# Totals from 31 Daily Worksheets

February 1999 Challenge: You have created a daily sales sheet in Excel. Each day, you paste a new worksheet into the workbook and give the sheet a name of 1 for Feb 1st, 2 for Feb 2nd, etc. At the end of the month, you have 28 sheets and want to total the sales, returns, and net sales for all 28 days on a new summary sheet. What is the fastest way to manage and enter this multi-sheet formula. To further complicate things, the total sales for each day may be on a different row. As always, better approaches to the problem as stated are acceptable.

## Results

Fellow Excel tipster Ole P. Erlandsen offered an interesting twist. He suggested that you create sheets named 1-31. Reformat the sheet so that the totals are in row 4. Headings are in row 5. The data starts in Row 6 and extends down as far as necessary. The formula for B4 on each sheet is: =SUM(B5:B100). Then, on the summary sheet, you can add up the daily totals with this slick formula: =SUM('1:31'!B4). I love this formula - it allows you to add up a cell from each sheet in a workbook. This is an excellent tip.

Update! In 2006, David Gilbertson from Australia sent in this cool solution...

"Having just been introduced to the joys of a TV show dedicated to Excel, I was drawn to your site where I started by browsing through your past challenges. Feb '99 struck me as one that deserved a much simpler answer. If I was looking for my total sales (column B) for all 28 sheets, then the formula on the final tab would be =SUM('1:28'!B5:B65536)/2. And that's it. If you take a set of numbers and their total and add them all together, then divide by two, you get the total. 7 years and 2 months isn't that late, really."

Yes - this is a great trick - using the old accounting trick that I talked about in podcast 241.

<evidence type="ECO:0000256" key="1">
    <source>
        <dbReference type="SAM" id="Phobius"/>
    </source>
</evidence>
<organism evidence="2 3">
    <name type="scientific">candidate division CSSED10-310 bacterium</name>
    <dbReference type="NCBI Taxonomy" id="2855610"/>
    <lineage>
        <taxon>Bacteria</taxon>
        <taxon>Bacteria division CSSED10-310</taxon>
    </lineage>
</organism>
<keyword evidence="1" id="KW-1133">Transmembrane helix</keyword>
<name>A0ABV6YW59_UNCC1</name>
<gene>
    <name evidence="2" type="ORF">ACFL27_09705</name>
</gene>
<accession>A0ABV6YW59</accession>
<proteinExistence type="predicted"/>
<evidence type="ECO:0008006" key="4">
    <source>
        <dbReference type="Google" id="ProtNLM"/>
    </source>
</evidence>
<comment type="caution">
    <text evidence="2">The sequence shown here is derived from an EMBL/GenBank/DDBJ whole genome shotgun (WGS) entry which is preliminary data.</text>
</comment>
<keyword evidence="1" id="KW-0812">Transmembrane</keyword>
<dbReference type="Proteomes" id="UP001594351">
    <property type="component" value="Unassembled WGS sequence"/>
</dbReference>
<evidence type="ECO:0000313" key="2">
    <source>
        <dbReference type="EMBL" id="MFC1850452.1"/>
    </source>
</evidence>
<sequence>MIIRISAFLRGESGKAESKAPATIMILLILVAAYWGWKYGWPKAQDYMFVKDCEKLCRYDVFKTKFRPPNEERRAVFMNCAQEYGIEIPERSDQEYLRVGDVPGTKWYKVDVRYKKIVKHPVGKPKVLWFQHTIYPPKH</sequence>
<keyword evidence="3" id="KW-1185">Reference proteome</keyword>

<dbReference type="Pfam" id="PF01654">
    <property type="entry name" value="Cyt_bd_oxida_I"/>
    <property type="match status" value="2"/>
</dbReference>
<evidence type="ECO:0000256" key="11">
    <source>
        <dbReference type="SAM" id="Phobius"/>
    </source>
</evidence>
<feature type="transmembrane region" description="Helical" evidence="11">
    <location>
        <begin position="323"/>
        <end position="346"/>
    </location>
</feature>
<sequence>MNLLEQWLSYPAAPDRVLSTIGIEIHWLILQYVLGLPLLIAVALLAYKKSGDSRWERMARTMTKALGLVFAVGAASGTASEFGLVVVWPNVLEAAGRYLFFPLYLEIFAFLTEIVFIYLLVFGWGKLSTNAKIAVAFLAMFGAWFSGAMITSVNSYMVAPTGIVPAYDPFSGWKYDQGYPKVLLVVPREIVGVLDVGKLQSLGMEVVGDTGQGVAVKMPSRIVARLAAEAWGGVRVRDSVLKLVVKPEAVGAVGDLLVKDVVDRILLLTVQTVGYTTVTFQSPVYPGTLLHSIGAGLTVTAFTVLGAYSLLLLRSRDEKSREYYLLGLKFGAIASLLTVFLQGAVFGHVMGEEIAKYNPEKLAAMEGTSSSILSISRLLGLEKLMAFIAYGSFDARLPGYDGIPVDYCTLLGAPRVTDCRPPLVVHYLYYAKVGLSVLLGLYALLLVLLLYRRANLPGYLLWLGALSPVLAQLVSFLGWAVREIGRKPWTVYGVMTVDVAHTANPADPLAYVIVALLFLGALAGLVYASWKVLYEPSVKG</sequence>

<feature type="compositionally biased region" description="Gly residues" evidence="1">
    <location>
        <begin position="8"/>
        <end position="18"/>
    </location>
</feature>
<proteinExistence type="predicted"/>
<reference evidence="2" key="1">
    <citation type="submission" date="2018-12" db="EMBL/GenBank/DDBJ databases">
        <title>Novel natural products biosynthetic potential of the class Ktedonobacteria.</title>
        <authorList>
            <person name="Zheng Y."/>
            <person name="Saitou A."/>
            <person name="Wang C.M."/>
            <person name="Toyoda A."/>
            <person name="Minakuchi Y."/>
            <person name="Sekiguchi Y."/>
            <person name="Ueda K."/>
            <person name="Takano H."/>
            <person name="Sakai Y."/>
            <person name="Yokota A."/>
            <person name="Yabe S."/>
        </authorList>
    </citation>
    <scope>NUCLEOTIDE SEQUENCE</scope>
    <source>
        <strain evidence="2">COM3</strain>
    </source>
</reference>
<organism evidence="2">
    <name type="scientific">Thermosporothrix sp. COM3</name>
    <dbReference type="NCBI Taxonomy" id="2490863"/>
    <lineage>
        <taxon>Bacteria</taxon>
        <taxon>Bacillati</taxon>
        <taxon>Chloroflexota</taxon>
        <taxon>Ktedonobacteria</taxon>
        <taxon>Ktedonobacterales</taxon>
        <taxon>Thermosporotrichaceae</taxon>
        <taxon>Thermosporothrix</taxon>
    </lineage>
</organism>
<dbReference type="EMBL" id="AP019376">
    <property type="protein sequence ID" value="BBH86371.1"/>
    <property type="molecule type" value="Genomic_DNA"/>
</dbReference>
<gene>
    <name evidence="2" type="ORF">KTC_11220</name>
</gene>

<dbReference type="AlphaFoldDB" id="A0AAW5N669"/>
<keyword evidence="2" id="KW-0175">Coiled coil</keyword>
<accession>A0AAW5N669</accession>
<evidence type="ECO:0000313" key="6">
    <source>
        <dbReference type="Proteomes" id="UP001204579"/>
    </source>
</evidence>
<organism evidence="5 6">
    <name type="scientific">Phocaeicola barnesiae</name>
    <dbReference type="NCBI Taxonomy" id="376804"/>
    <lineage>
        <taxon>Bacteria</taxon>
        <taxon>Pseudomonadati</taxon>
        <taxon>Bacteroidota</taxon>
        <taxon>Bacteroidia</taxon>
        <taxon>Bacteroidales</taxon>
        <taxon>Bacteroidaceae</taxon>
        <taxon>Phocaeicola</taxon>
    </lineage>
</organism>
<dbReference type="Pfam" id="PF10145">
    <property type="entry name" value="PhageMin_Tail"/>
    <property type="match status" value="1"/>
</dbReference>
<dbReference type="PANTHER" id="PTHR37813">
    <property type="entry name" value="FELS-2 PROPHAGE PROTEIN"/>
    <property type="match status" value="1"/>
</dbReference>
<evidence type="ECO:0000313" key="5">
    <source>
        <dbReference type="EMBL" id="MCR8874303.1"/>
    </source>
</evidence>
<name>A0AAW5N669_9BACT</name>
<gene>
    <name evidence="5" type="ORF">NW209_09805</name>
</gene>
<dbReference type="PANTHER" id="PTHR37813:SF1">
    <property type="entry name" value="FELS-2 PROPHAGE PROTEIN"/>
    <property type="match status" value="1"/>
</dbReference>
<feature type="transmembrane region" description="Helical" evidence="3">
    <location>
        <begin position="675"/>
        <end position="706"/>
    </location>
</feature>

Michael Beary & Jeff Borek both submitted an admirable macro to do the job.

Jason Szumlanski gets the nod as this month's winner for his formula which answered the question as stated. The original problem said that the daily sales total could be on any given line of a worksheet. Jason set up a workbook with 32 sheets. Sheets were named 1, 2, 3, 4, . . ., 31, and summary. On the summary sheet, Jason entered the numbers 1-31 in cells A5:A35. His formula for cell B5, to find the daily sales total from the 1st of the month is as follows:

`=INDEX(INDIRECT("'"&\$A5&"'!\$A\$1:\$D\$20"),MATCH("Daily Total", INDIRECT("'"&\$A5&"'!\$A\$1:\$A\$20"),0),2)`

The INDIRECT function says to take the text argument and to treat it as a reference to a range. Jason concatenates apostrophes around the value in cell A5 to cleverly point to a specific worksheet.

The MATCH function returns the relative position of the words "Daily Total" in a range.

The INDEX function takes three arguments: A range of cells, the row position you want within that range, and the column position. Jason uses the result of the MATCH function to indicate the ROW and then hardcodes 2 for the column.

Jason's answer relies on three seldom understood or used functions in Excel. Congratulations to Jason and thanks to Ole, Mike, Jeff and Jason for submitting answers to this month's challenge.